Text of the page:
Nalukettu: Blending Sustainability and Tradition in Kerala's Eco-Friendly Homes

Kerala's traditional houses embrace a timeless charm with their sloping roofs and welcoming courtyards. These sustainable homes, known as Nalukettu, are rooted in the principles of Thachu Shastra (the science of carpentry) and Vaastu Shastra,...

Kerala's traditional houses embrace a timeless charm with their sloping roofs and welcoming courtyards. These sustainable homes, known as Nalukettu, are rooted in the principles of Thachu Shastra (the science of carpentry) and Vaastu Shastra, the ancient Indian system of architecture.

Imagine stepping into a world where tradition and sustainability seamlessly blend together. Kerala's Nalukettu houses offer a glimpse into this magical realm. Derived from the words "nalu" meaning four and "kettu" meaning blocks, a Nalukettu is a rectangular structure consisting of four blocks interconnected by an open courtyard. It goes by different names such as Tharavadu, Kovilakam, Kotare, Meda, or Illam, but they all share the same architectural brilliance.

A Sustainable Haven

Sloping roofs with terracotta tiles help in water drainage and keep the interiors cool during humid weather. Pic: Flickr

Nalukettu homes are not just aesthetically pleasing; they are also eco-friendly and cost-effective. With sloping roofs and terracotta tiles, these houses effectively drain water and maintain cool interiors during humid weather. Kerala's climate and environment provide an ideal canvas for sustaining the Nalukettu architectural style.

Building Blocks of Sustainability

The construction materials used in Nalukettu houses are carefully selected to minimize the carbon footprint. Clay, timber, palm leaves, and stone, all locally sourced, contribute to sustainability while ensuring durability.

Wood, particularly Teakwood, Mahogany, or jackfruit wood, holds a special place in Nalukettu construction. Not only is wood a renewable resource, but for every cubic meter used, it helps save around one tonne of carbon dioxide from being released into the atmosphere. The craftsmanship involved in carving intricate designs into the wooden walls, pillars, and roof showcases the skill of the artisans.

Designing Harmony with Nature

Internal courtyard of a Nalukettu. Pic: Kerala Tourism

Nalukettu designs incorporate courtyards and verandahs that connect various rooms, providing ample natural lighting and cross-ventilation. The Nadumuttom, an open central courtyard, becomes the heart of the house. It serves as a focal point, allowing sunlight and fresh air to permeate the entire structure.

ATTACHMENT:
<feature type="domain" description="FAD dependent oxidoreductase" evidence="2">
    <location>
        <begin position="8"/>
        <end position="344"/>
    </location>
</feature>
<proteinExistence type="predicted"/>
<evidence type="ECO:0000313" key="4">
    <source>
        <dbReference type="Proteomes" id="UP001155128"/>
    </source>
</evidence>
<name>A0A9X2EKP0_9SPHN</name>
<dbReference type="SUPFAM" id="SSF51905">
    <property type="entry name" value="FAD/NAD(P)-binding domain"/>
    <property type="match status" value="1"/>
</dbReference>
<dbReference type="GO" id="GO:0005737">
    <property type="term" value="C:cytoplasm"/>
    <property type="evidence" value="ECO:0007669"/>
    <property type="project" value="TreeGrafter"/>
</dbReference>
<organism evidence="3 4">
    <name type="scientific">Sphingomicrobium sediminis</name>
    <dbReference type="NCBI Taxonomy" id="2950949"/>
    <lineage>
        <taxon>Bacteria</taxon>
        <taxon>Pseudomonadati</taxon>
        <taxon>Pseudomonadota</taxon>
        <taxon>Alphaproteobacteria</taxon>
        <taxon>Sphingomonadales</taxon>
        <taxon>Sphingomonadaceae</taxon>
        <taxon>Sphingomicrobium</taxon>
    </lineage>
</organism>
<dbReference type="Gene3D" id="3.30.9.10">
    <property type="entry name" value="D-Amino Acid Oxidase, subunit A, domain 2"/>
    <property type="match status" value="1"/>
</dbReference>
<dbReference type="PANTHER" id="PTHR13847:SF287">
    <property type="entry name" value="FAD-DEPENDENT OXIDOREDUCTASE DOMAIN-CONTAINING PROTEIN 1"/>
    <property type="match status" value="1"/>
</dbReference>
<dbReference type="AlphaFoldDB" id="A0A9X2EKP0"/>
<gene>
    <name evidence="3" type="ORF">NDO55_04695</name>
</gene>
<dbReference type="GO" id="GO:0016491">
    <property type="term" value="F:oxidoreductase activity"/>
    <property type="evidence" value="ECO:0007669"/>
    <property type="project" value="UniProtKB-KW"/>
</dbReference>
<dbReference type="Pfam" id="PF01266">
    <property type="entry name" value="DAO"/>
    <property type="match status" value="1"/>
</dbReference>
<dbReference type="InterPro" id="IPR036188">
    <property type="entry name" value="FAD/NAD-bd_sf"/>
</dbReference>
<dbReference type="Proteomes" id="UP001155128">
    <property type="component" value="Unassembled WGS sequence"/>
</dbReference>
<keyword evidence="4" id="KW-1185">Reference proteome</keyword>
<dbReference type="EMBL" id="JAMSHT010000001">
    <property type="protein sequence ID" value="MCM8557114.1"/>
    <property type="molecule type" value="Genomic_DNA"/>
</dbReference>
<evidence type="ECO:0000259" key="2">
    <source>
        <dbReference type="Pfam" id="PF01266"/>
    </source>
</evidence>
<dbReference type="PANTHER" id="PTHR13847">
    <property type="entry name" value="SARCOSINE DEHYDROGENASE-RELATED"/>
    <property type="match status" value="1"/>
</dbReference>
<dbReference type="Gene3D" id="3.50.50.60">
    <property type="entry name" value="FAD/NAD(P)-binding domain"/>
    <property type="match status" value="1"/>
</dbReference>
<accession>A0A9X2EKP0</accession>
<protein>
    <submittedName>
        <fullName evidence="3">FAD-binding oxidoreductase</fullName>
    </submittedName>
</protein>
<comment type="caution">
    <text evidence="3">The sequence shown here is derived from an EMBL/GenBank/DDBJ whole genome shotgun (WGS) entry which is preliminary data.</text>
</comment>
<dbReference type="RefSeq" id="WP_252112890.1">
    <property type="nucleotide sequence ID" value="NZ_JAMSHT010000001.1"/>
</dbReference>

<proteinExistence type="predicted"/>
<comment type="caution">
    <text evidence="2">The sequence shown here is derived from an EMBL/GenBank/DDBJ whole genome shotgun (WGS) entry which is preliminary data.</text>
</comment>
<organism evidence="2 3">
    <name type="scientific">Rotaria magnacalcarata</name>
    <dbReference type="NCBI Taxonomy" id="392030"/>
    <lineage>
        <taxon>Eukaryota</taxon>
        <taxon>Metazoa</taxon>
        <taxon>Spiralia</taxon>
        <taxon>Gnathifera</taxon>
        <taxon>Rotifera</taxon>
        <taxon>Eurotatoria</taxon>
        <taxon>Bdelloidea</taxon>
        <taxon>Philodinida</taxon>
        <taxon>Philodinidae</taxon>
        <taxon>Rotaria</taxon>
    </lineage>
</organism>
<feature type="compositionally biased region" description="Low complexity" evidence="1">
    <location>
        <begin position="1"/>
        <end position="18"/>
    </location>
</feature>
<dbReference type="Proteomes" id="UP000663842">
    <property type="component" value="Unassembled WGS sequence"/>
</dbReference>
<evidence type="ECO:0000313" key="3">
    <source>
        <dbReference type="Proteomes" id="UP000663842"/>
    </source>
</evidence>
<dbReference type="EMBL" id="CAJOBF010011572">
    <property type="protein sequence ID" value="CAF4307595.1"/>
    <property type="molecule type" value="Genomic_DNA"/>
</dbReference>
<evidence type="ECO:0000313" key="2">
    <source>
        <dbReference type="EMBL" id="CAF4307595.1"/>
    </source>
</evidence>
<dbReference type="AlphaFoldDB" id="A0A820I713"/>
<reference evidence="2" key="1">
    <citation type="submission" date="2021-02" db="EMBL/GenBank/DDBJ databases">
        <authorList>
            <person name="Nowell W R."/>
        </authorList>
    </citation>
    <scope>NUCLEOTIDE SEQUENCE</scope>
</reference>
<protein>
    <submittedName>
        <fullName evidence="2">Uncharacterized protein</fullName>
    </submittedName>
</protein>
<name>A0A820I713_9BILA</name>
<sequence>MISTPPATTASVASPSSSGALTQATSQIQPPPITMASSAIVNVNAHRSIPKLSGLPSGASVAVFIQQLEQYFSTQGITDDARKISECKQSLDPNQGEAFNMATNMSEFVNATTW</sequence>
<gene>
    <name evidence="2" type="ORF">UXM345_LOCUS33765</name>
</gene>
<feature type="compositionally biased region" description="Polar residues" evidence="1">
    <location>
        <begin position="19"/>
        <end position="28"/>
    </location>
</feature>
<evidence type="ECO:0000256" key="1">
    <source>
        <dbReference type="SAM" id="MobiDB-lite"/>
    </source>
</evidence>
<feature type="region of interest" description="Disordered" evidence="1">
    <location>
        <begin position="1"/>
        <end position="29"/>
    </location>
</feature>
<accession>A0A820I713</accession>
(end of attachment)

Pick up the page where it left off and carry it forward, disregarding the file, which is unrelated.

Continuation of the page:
Alignment with Vaastu Shastra principles plays a significant role in Nalukettu homes. The four blocks symbolize the four directions, with specific functions assigned to each. The temple or puja room finds its place in the eastern block (kizhakkini), while the northern block (vadakkini) is an auspicious spot for the kitchen. The western block (Padinjattini) serves as a storage area for grains, and the southern block (Thekkini) stores wealth and houses the rooms.

Preserving Tradition, Embracing Sustainability

Nalukettu has two courtyards - internal and external. Pic: Flickr

Nalukettu homes cherish the essence of Kerala's rich culture and heritage. Every aspect, from the arched gateway (Padippura) resembling a temple gopuram to the inner verandahs, showcases a deep-rooted connection with tradition. The wooden seating areas (Charupadi) on the verandahs provide a space for socializing and enjoying nature's beauty.

The pillars, instead of walls, support the roof frame, allowing for better ventilation and protection against dampness. Additionally, the inclusion of a pond at the end of the verandah adds a touch of tranquility and helps balance energies according to Vaastu Shastra principles.

Sustainable Stories Passed Down

Nalukettu houses reflect the pride of Kerala's architectural heritage and serve as a testament to sustainable living. These homes stand as a reminder that embracing eco-friendly practices and preserving cultural traditions go hand in hand.

Kerala's Nalukettu houses are not just buildings; they are living examples of sustainability, aesthetics, and a harmonious coexistence with nature. Let's celebrate and preserve these treasures, passing down their stories to future generations.

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